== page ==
University of Colorado Hospital’s Comprehensive Lung and Breathing Program has added a top international asthma expert to its roster of specialists. For this, we can thank diversity and inclusion.
Diversity and inclusion, in this case, has nothing to do with the fact that Fernando Holguin, MD, MPH, is a dual U.S.-Mexican national. A man of his accomplishments would be a coveted hire regardless of census-form generalizations. Rather, it’s that the University of Colorado School of Medicine was initially interested in hiring Holguin’s wife, Shanta Zimmer, MD, as associate dean for Diversity and Inclusion.
John J. Reilly, MD, dean of the School of Medicine and himself a lung specialist, knew them both from his previous job as chair of the University of Pittsburgh’s Department of Medicine, where they were all on the faculty. Reilly recognized a good thing when he saw it, and Holguin became a joint recruit.
Patients win, too, said Tim Wimbish, administrative director for the Center for Lungs and Breathing, where asthma patients have been a focus since the Center launched in October 2015. “I think between some of the research Dr. Holguin is going to bring in and a lot of other things he does, this is going to help us elevate our game,” Wimbish said.
Three months into Holguin’s tenure, his Research Complex 2 office retains an ascetic feel, the walls and bookshelves mostly empty. Part of it has to do with his schedule: In addition to directing the Center for Lungs and Breathing’s asthma program, pushing ahead with his own asthma research and seeing UCHealth patients, he spends Fridays in downtown Denver, where he also serves as director of the CU School of Public Health’s Latino Research and Policy Center. The goal there, he says, is “to eliminate health disparities among Latinos in Denver and beyond.” On the home front, it’s not much quieter as he and Zimmer raise two boys, Mateo, 12, and Diego, 8.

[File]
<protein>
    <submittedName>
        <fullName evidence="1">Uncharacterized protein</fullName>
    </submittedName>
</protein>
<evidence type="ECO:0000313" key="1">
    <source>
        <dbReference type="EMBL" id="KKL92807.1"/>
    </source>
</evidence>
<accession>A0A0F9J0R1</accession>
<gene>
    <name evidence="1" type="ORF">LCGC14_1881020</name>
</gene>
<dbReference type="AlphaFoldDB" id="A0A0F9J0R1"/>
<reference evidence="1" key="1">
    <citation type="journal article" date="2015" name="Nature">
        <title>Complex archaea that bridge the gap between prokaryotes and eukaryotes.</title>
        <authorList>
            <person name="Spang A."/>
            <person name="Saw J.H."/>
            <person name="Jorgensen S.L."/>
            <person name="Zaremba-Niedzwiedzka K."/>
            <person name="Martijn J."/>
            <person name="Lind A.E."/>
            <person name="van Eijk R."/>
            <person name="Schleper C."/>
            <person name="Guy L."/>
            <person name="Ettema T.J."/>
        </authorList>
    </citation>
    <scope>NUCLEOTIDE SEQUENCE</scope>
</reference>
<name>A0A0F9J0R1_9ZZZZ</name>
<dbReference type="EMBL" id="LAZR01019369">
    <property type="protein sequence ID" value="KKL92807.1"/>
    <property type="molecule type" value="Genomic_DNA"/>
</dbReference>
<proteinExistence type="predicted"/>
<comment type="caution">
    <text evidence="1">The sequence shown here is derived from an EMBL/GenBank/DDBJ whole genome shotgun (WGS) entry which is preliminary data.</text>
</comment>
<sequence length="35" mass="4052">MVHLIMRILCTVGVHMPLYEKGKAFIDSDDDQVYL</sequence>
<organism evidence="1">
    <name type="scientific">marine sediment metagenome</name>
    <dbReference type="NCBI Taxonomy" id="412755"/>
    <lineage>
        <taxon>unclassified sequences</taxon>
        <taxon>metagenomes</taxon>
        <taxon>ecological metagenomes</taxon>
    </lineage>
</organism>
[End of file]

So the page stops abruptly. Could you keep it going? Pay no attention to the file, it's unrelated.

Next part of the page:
The other part of it is, at age 49, Holguin says it’s time to “go lean” in the office.
“You accumulate a ton,” he said. “You never use it, and when you move, you have three dumpsters of trash.”
He’s in no hurry to move, but he’s had a lot of experience with it. Born and raised in Mexico City, Holguin graduated from his local La Salle University School of Medicine in 1991 and headed to Emory University for his residency and then a fellowship in pulmonary and critical care medicine, which he finished in 1999. In addition to spending a lot of time in intensive care units, he researched the link between acute respiratory distress syndrome and alcohol abuse in rats. It informed the first of his 83 publications to date. His boss at the time, Marc Moss, MD, was a co-author. They had adjacent offices back then – and again now. Moss is a UCH pulmonary and critical care medicine expert and the CU School of Medicine’s associate dean for Clinical Research.
When Holguin completed the fellowship he returned to Mexico and took a faculty position at La Salle University, his alma mater. In addition, through a connection he had made at Emory, he became a research associate with Mexico’s National Institute of Public Health. Holguin ran a project looking at the connection between air pollution and cardiovascular disease. It had nothing to do with his fellowship training, but it satisfied what he now recognized as a passion for medical research.
“I went from rat work to chasing particles in the air,” Holguin said, “and it was really interesting.”